And so we come to the last of our 50 inventions and, in some respects, we have come full circle, as we end with an invention that is arguably the closest thing we currently have to a machine that can create more machines! And that is the 3D printer, a device born in the mid-Eighties that — fed with CAD designs — can build objects, sculptures, gears, component parts, organs, artificial limbs, toys and much more through an ingenious layering of liquid plastics. The complexity of some of the things modern 3D printers are capable of making is truly astounding and, with work already underway to upscale both their commercial availability and their potential applications — such as a project to make a printer capable of printing entire houses — this particular invention has a very bright future ahead of it.
Be it a desktop, laptop, tablet or smartphone, the average person owns at least one personal computational device, for performing a variety of tasks. Whether it’s for writing letters, receiving mail, checking the weather, making phone calls, shopping, playing games, calculating sums or booking a holiday, computers can handle it — and a whole lot more. Indeed, the empowering qualities of the PC are massive and it is easy to see why many argue it’s the most important device on Earth.
This early personal computer sets the benchmark for their design, incorporating a monitor, keyboard, mouse and graphical user interface (GUI).
Commodore PET 2001
One of the first mass-market PCs, the PET 2001 featured a 1MHz CPU and up to 96KB of memory. It came in a one-piece form-factor, unlike the PARC.
IBM PC 5150
Tech giant IBM’s first mass-produced PC sold fantastically well and went on to become a business industry standard. The IBM 5150 had a 4.77MHz CPU.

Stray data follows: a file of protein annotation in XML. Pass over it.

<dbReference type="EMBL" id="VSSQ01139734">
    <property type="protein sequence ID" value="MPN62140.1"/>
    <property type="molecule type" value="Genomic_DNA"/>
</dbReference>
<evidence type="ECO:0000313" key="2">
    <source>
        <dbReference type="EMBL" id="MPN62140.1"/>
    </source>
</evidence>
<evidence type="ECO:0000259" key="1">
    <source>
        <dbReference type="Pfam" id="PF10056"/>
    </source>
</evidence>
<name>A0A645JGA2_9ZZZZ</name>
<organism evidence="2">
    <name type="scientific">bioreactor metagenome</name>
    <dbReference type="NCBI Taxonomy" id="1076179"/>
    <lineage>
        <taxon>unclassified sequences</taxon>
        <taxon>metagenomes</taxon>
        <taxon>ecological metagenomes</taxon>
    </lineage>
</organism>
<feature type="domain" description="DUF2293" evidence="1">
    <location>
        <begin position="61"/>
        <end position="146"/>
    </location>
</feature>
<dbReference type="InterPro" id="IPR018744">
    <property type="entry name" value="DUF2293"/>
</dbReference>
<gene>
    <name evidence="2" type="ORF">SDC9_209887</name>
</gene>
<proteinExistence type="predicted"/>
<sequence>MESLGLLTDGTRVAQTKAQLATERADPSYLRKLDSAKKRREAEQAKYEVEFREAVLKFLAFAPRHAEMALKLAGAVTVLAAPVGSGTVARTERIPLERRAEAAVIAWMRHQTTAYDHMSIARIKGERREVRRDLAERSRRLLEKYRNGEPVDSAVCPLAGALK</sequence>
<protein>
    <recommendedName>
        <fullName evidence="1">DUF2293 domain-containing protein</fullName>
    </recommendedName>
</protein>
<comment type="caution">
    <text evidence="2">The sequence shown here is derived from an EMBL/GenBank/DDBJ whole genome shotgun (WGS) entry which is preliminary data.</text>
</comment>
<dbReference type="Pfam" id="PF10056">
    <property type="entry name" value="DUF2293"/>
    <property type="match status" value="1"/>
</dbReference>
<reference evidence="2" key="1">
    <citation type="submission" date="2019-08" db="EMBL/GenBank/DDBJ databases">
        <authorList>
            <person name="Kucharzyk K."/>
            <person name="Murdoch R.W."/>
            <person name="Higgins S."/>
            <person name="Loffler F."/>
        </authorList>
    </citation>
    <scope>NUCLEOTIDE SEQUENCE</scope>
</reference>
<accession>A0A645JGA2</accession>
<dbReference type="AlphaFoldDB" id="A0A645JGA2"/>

Power Mac 9500
One of the first of a new wave of hi-spec PCs, the Mac 9500 helped popularise the separate desktop tower case and now-widespread PCI standard connector.
The iMac helped push the now popular all-in-one unibody design standard, with high-resolution LED screens and super-fast, multi-CPU PCs now the norm.
Military and governmental satellites had existed for over half a decade when the Telstar satellite was launched into space on top of a Thor-Delta rocket on 10 July 1962.
But that didn’t stop it from becoming one of the most important satellites of all time. This was because the Telstar was the first commercially funded initiative to develop satellite communications over Europe — a technological advance that would lead on to today’s widespread satellite-reliant communications and entertainment.
Indeed, Telstar would go on to successfully transmit the world’s first transatlantic television pictures, telephone calls and fax images. Telstar 1 is still in orbit around Earth but is no longer functional.
Another invention to which no firm date nor name can be ascribed, the internet nonetheless remains an absolute necessity for a top inventions list. With origins buried in US military facilities during the Sixties as a way to deliver fault-tolerant communication between individual computer networks, the internet soon grew in scale, with the development of increasingly large and complex networks. By the early-Eighties an identifiable backbone of the internet had emerged with its potential being realised, both commercially and academically. As a result, companies and institutions started linking their own networks and — along with the birth of the World Wide Web — a new era of online communication, business and entertainment had dawned.
Luna 1 (pictured left) wasn’t the first space probe to be built, but it was the first to successfully leave a geocentric orbit — the key criterion for classifying one today. The probe was built as part of the USSR’s Luna programme in 1959 and paved the way for a series of other Luna probes that would explore the Moon in unprecedented detail. Today, we have created space probes that are so advanced they can image alien worlds in high definition and travel to the farthest reaches of our Solar System and beyond.